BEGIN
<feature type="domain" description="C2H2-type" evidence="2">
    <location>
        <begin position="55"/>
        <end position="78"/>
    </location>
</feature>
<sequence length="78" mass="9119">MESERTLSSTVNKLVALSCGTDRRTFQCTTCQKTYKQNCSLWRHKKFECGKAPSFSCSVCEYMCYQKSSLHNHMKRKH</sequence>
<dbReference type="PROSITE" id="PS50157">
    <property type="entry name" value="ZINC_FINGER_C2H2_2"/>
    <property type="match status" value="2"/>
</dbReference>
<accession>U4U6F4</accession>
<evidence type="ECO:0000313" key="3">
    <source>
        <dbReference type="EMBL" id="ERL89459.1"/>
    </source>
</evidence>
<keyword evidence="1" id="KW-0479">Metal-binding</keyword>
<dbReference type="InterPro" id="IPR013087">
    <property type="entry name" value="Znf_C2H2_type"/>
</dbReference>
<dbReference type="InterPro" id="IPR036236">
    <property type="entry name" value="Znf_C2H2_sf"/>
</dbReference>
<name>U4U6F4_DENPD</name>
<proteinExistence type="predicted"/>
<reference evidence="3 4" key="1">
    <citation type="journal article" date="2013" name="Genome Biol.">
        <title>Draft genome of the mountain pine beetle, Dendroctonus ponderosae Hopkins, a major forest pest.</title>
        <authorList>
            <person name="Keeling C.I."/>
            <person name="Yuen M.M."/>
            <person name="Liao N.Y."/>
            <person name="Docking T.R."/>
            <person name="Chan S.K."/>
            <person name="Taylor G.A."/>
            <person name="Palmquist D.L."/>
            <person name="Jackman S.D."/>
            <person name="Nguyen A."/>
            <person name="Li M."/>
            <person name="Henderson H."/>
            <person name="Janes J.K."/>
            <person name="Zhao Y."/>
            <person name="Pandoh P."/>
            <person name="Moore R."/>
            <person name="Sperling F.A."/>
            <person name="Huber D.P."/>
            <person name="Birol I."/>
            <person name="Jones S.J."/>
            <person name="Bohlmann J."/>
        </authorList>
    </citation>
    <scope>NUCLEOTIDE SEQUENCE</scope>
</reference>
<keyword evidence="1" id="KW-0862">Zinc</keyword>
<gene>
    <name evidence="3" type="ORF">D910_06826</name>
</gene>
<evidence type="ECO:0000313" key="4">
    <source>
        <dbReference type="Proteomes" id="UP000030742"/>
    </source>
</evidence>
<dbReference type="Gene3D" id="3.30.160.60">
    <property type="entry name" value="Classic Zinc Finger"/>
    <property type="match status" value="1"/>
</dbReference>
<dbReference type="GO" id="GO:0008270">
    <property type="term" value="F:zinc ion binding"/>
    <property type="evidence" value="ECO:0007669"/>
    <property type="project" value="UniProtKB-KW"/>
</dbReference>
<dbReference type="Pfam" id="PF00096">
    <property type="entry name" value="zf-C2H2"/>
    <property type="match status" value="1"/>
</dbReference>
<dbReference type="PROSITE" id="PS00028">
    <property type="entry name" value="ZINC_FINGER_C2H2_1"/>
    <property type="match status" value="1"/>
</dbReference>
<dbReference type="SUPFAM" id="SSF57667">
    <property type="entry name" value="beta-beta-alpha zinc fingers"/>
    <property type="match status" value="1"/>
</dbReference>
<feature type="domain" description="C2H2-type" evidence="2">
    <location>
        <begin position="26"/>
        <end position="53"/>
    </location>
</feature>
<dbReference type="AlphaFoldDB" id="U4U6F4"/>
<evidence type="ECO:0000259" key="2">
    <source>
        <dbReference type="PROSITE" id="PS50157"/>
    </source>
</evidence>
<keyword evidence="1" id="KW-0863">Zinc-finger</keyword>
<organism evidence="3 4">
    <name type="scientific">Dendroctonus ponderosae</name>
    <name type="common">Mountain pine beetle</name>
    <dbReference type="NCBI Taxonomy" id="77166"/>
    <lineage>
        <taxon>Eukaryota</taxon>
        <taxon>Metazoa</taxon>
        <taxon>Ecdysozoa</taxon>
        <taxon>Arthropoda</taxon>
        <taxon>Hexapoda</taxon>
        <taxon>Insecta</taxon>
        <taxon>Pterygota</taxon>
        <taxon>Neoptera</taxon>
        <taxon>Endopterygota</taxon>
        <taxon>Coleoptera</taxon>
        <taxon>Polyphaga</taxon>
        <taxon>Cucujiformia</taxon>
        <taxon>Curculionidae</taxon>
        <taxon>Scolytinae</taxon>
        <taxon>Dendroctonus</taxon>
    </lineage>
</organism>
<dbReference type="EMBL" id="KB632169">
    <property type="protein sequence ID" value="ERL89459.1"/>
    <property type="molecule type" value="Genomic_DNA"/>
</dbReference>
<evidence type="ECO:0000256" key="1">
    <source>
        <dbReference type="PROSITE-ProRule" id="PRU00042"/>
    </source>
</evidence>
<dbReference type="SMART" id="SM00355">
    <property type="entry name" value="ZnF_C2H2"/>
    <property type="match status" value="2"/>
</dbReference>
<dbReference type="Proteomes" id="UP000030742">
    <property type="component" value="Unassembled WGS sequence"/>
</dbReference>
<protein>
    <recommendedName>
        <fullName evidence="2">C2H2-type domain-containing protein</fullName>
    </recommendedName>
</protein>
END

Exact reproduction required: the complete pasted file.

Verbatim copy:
<feature type="domain" description="C2H2-type" evidence="2">
    <location>
        <begin position="55"/>
        <end position="78"/>
    </location>
</feature>
<sequence length="78" mass="9119">MESERTLSSTVNKLVALSCGTDRRTFQCTTCQKTYKQNCSLWRHKKFECGKAPSFSCSVCEYMCYQKSSLHNHMKRKH</sequence>
<dbReference type="PROSITE" id="PS50157">
    <property type="entry name" value="ZINC_FINGER_C2H2_2"/>
    <property type="match status" value="2"/>
</dbReference>
<accession>U4U6F4</accession>
<evidence type="ECO:0000313" key="3">
    <source>
        <dbReference type="EMBL" id="ERL89459.1"/>
    </source>
</evidence>
<keyword evidence="1" id="KW-0479">Metal-binding</keyword>
<dbReference type="InterPro" id="IPR013087">
    <property type="entry name" value="Znf_C2H2_type"/>
</dbReference>
<dbReference type="InterPro" id="IPR036236">
    <property type="entry name" value="Znf_C2H2_sf"/>
</dbReference>
<name>U4U6F4_DENPD</name>
<proteinExistence type="predicted"/>
<reference evidence="3 4" key="1">
    <citation type="journal article" date="2013" name="Genome Biol.">
        <title>Draft genome of the mountain pine beetle, Dendroctonus ponderosae Hopkins, a major forest pest.</title>
        <authorList>
            <person name="Keeling C.I."/>
            <person name="Yuen M.M."/>
            <person name="Liao N.Y."/>
            <person name="Docking T.R."/>
            <person name="Chan S.K."/>
            <person name="Taylor G.A."/>
            <person name="Palmquist D.L."/>
            <person name="Jackman S.D."/>
            <person name="Nguyen A."/>
            <person name="Li M."/>
            <person name="Henderson H."/>
            <person name="Janes J.K."/>
            <person name="Zhao Y."/>
            <person name="Pandoh P."/>
            <person name="Moore R."/>
            <person name="Sperling F.A."/>
            <person name="Huber D.P."/>
            <person name="Birol I."/>
            <person name="Jones S.J."/>
            <person name="Bohlmann J."/>
        </authorList>
    </citation>
    <scope>NUCLEOTIDE SEQUENCE</scope>
</reference>
<keyword evidence="1" id="KW-0862">Zinc</keyword>
<gene>
    <name evidence="3" type="ORF">D910_06826</name>
</gene>
<evidence type="ECO:0000313" key="4">
    <source>
        <dbReference type="Proteomes" id="UP000030742"/>
    </source>
</evidence>
<dbReference type="Gene3D" id="3.30.160.60">
    <property type="entry name" value="Classic Zinc Finger"/>
    <property type="match status" value="1"/>
</dbReference>
<dbReference type="GO" id="GO:0008270">
    <property type="term" value="F:zinc ion binding"/>
    <property type="evidence" value="ECO:0007669"/>
    <property type="project" value="UniProtKB-KW"/>
</dbReference>
<dbReference type="Pfam" id="PF00096">
    <property type="entry name" value="zf-C2H2"/>
    <property type="match status" value="1"/>
</dbReference>
<dbReference type="PROSITE" id="PS00028">
    <property type="entry name" value="ZINC_FINGER_C2H2_1"/>
    <property type="match status" value="1"/>
</dbReference>
<dbReference type="SUPFAM" id="SSF57667">
    <property type="entry name" value="beta-beta-alpha zinc fingers"/>
    <property type="match status" value="1"/>
</dbReference>
<feature type="domain" description="C2H2-type" evidence="2">
    <location>
        <begin position="26"/>
        <end position="53"/>
    </location>
</feature>
<dbReference type="AlphaFoldDB" id="U4U6F4"/>
<evidence type="ECO:0000259" key="2">
    <source>
        <dbReference type="PROSITE" id="PS50157"/>
    </source>
</evidence>
<keyword evidence="1" id="KW-0863">Zinc-finger</keyword>
<organism evidence="3 4">
    <name type="scientific">Dendroctonus ponderosae</name>
    <name type="common">Mountain pine beetle</name>
    <dbReference type="NCBI Taxonomy" id="77166"/>
    <lineage>
        <taxon>Eukaryota</taxon>
        <taxon>Metazoa</taxon>
        <taxon>Ecdysozoa</taxon>
        <taxon>Arthropoda</taxon>
        <taxon>Hexapoda</taxon>
        <taxon>Insecta</taxon>
        <taxon>Pterygota</taxon>
        <taxon>Neoptera</taxon>
        <taxon>Endopterygota</taxon>
        <taxon>Coleoptera</taxon>
        <taxon>Polyphaga</taxon>
        <taxon>Cucujiformia</taxon>
        <taxon>Curculionidae</taxon>
        <taxon>Scolytinae</taxon>
        <taxon>Dendroctonus</taxon>
    </lineage>
</organism>
<dbReference type="EMBL" id="KB632169">
    <property type="protein sequence ID" value="ERL89459.1"/>
    <property type="molecule type" value="Genomic_DNA"/>
</dbReference>
<evidence type="ECO:0000256" key="1">
    <source>
        <dbReference type="PROSITE-ProRule" id="PRU00042"/>
    </source>
</evidence>
<dbReference type="SMART" id="SM00355">
    <property type="entry name" value="ZnF_C2H2"/>
    <property type="match status" value="2"/>
</dbReference>
<dbReference type="Proteomes" id="UP000030742">
    <property type="component" value="Unassembled WGS sequence"/>
</dbReference>
<protein>
    <recommendedName>
        <fullName evidence="2">C2H2-type domain-containing protein</fullName>
    </recommendedName>
</protein>